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Michael Jünger studied Computer Science at the University of Bonn and Stanford University (M.S. 1980) as well as Operations Research and Applied Mathematics at the University of Bonn and the University of Augsburg (Dr. rer. nat. 1983). His research and teaching are devoted to algorithms and data structures for combinatorial optimization problems. His work and the work of his research associates have had a strong relation to data science from the beginning: in automatic graph drawing, the goal is to produce visualizations of structured data that support human understanding. His working group has made many contributions ranging from theory to practical applications, and it is involved in the creation and maintainance of according software packages, most notably the OGDF open graph drawing framework (http://www.ogdf.net/doc-ogdf) [3]. A highlight is the development of the FM3 approach for efficiently visualizing large data sets, jointly with Stefan Hachul [7], and currently further developed by Martin Gronemann, another is the visualization using topographic maps, jointly with Martin Gronemann [4], as for example applied to drug discovery in molecular chemistry [2].

Application of the topographic maps approach to the visualization of the structural similarities of 256 molecules with a superimposed heat map. Highly active molecules are highlighted in red. The color gradient from red to green represents decreasing activity.

Selected publications

  1. M. Jünger, P. Mutzel, and C. Spisla, Orthogonal compaction using additional bends, in: Proceedings of the 13th International Joint Conference on Computer Vision, Imaging and Computer Graphics Theory and Applications, Volume 3: IVAPP, SciTePress, 2018, pp. 144–155.
  2. M. Gronemann, M. Jünger, N. Kriege, and P. Mutzel, The landscape metaphor for visualization of molecular similarities, Communications in Computer and Information Science 458 (2014), 85–100.
  3. M. Chimani, C. Gutwenger, M. Jünger, G. W. Klau, K. Klein, and P. Mutzel, The Open Graph Drawing Framework (OGDF), in: R. Tamassia (ed.): Handbook of Graph Drawing and Visualization, Chapman and Hall/CRC, 2013, pp. 543–569.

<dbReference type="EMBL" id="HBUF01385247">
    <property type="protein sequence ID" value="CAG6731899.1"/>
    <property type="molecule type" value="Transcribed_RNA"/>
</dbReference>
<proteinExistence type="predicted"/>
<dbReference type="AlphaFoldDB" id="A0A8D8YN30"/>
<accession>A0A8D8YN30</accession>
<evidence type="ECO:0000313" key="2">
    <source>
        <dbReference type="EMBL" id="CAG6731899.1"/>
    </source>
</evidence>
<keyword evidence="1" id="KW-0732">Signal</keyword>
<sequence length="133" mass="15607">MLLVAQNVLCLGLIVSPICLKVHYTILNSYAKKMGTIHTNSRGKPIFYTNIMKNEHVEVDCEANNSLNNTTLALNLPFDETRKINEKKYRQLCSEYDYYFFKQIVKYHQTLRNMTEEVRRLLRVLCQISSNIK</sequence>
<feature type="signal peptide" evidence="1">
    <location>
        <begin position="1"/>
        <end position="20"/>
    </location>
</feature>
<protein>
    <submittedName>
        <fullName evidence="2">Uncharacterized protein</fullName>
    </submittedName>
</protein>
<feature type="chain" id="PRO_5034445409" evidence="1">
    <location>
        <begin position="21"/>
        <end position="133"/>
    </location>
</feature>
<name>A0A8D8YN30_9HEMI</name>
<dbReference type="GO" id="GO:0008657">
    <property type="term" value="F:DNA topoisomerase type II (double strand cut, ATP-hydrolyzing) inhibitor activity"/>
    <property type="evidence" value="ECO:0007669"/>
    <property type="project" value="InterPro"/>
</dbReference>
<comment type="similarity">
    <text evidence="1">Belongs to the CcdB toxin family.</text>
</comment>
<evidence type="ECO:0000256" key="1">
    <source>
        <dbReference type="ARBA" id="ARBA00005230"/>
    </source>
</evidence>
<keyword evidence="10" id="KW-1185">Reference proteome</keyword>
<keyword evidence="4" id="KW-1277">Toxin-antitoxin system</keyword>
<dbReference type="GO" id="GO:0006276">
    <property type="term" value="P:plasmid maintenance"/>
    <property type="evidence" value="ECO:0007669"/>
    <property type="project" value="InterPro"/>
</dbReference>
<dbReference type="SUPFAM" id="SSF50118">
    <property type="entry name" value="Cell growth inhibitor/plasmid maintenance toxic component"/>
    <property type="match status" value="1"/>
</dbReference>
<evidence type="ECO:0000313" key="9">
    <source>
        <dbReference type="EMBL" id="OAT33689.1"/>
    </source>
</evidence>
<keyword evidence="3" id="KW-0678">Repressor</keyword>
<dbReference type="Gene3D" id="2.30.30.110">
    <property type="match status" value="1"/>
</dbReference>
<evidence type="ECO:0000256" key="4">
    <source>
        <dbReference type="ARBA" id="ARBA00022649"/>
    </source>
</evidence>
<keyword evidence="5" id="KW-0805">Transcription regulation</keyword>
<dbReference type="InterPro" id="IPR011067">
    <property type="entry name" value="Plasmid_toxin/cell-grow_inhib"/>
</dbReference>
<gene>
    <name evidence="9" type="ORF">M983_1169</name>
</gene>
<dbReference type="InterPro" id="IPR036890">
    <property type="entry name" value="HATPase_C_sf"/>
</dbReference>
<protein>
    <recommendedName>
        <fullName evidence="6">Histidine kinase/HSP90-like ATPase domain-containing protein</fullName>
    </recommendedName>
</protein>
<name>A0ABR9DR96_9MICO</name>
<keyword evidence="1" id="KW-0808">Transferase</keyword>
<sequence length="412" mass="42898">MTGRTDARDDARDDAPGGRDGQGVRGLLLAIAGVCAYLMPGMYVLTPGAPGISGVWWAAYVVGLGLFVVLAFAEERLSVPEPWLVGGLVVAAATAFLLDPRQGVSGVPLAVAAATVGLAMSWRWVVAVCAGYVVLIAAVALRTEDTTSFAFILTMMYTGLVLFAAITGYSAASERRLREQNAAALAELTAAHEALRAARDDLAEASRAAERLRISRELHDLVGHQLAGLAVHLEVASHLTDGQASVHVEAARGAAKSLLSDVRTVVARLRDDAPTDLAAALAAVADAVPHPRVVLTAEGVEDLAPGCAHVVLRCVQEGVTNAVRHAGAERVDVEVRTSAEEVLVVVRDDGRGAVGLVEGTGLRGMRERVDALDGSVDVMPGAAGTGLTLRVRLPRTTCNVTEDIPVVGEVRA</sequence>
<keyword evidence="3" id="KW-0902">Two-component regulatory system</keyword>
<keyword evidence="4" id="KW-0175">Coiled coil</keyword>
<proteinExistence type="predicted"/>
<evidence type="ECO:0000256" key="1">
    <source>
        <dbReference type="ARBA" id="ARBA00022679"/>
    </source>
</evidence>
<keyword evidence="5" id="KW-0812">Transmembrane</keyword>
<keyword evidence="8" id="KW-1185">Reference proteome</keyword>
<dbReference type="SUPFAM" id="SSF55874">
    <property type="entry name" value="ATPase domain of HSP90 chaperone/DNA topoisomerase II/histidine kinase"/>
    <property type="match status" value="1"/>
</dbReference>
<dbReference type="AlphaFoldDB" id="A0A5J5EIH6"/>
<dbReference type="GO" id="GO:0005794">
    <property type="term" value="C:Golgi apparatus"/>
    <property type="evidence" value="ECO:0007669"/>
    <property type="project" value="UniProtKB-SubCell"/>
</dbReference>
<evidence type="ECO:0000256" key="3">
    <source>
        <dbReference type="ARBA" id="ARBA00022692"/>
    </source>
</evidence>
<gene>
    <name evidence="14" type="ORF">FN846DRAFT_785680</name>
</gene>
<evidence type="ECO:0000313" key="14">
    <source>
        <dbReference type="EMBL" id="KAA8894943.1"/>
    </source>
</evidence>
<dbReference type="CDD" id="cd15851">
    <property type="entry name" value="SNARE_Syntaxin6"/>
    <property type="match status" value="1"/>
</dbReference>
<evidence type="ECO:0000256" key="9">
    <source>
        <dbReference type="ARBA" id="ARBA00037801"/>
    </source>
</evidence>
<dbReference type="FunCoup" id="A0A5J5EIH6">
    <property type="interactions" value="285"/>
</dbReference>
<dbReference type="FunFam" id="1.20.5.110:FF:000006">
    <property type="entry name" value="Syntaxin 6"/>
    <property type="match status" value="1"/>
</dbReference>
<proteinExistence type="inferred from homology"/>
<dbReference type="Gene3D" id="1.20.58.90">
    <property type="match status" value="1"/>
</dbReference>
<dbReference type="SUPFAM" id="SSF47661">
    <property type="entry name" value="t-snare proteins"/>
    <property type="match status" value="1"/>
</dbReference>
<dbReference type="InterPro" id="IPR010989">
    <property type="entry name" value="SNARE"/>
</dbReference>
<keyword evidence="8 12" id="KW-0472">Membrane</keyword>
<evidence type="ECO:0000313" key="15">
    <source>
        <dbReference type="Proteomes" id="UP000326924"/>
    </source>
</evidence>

4. M. Gronemann and M. Jünger, Drawing Clustered Graphs as Topographic Maps, in: W. Didimo and M. Patrignani (eds.): Graph Drawing GD 2012 Redmond, Lecture Notes in Computer Science 7704, Springer, 2013, pp. 426–438.
  5. M. Chimani, P. Hungerländer, M. Jünger, and P. Mutzel, An SDP approach to multi-level crossing minimization, in: M. Müller-Hannemann and R. Werneck (eds.) SIAM Workshop on Algorithm Engineering & Experiments 2011 (ALENEX11), SIAM, 2011, pp. 116–126.
  6. C. Buchheim, M. Chimani, D. Ebner, C. Gutwenger, M. Jünger, G.W. Klau, P. Mutzel and R. Weis- kircher, A branch-and-cut approach to the crossing number problem, in: E. Balas, A. Hoffman, and T. McCormick (eds.), Special issue of Discrete Optimization dedicated to the memory of George B. Dantzig, Discrete Optimization 5 (2008), 373–388.
  7. S. Hachul and M. Jünger, Large-graph layout algorithms at work: an experimental study, Journal of Graph Algorithms and Applications 11 (2007), 345–369.
  8. M. Jünger and P. Mutzel (eds.), Graph Drawing Software, in the series Mathematics and Visu- alization edited by G. Farin, H.-C. Hege, D. Hoffmann, C. Johnson, and K. Polthier, Springer, 2004.
  9. W. Barth, M. Jünger, and P. Mutzel, Simple and efficient bilayer cross counting, Journal of Graph Algorithms and Applications 8 (2004), 179–194.
  10. M. Jünger and S. Leipert, Level planar embedding in linear time, Journal of Graph Algorithms and Applications 6 (2002), 67–113.